THE LAC BROMPTON OPHIOLITE COMPLEX: STRATIGRAPHY, GEOCHEMISTRY, AND IMPLICATIONS FOR THE SOUTHERN QUÉBEC OPHIOLITE BELT, CANADA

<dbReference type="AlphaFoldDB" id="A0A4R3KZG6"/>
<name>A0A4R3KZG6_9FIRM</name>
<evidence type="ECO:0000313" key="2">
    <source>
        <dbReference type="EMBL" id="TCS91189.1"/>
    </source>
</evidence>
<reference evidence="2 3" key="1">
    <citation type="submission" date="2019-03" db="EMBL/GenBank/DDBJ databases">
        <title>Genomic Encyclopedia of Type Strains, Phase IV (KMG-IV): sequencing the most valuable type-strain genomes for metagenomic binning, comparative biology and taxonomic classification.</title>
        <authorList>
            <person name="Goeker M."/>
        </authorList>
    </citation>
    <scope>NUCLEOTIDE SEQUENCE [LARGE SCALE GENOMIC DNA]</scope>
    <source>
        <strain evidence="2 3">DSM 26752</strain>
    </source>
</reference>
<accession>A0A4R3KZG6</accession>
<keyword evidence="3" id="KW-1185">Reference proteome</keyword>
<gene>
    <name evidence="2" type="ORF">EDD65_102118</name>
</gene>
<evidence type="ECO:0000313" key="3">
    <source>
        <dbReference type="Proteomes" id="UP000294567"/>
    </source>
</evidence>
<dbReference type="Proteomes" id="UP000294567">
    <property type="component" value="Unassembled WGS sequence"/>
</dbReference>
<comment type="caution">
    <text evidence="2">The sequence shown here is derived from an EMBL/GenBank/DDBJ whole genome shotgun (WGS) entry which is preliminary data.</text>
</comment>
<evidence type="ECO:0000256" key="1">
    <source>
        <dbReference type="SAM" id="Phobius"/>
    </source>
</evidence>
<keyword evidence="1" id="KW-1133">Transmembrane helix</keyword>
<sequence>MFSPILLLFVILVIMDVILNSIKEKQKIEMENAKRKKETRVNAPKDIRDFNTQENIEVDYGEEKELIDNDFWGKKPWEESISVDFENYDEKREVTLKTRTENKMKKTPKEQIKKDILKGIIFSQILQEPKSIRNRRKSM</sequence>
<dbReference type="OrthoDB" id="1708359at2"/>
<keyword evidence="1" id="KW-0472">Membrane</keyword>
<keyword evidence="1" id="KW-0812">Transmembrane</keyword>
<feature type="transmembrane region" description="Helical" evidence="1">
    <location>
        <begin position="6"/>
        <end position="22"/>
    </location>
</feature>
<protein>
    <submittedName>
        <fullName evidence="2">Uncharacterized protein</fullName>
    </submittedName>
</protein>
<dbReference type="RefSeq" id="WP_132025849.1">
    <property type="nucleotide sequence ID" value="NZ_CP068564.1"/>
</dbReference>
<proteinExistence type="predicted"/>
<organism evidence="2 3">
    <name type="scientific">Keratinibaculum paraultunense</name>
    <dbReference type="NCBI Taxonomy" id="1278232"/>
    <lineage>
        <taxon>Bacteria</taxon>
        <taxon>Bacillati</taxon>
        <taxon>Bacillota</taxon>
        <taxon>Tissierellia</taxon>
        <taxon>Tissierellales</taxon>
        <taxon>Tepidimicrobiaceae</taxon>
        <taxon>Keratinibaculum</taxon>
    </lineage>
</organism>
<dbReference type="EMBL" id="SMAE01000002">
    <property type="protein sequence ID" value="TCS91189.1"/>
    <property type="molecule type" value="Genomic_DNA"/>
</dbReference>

The LBO crops out in the core of a NNE-plunging Acadian antiform. The mantle sequence is conformably overlain by a discontinuous unit of boninitic volcanics and by conglomeratic to fine-grained sedimentary rocks of to the Saint-Daniel Mélange. Ultramafic rocks of the LBO consist mainly of mantle harzburgites and dunites. Minor occurences of pyroxenites, gabbros and diorites crosscut the mantle sequence. Two types of granitic intrusions have been identified within the LBO, plagiogranites and two-micas K-feldspar-rich granites. The plagiogranite is characterized by low contents of Al2O3, CaO, REE, Y, and by Th enrichment relative to Nb. The differentiation of a basic magma originating from partial melting of a depleted forearc mantle wedge is favoured for this granitic rock. The two-micas granite is typical of similar intrusions occurring in the mantle sequence of the Thetford Mines ophiolite, which have been attributed to the partial melting of continental sedimentary rocks during obduction. Basalts occurring south of the LBO are part of the Mont-Orford ophiolite. They exhibit REE and Nb enrichment typical of T-MORBs, a back-arc rifting environment best accounts for such geochemical signatures. The stratigraphic and geochemical characteristics of the LBO suggest that it was formed on a slow-spreading ridge environment in a forearc setting. The LBO, together with the Thetford-Mines and Asbestos massifs, indicate that a Lower Ordovician forearc crust is preserved for hundreds of km in the southern Québec Appalachians.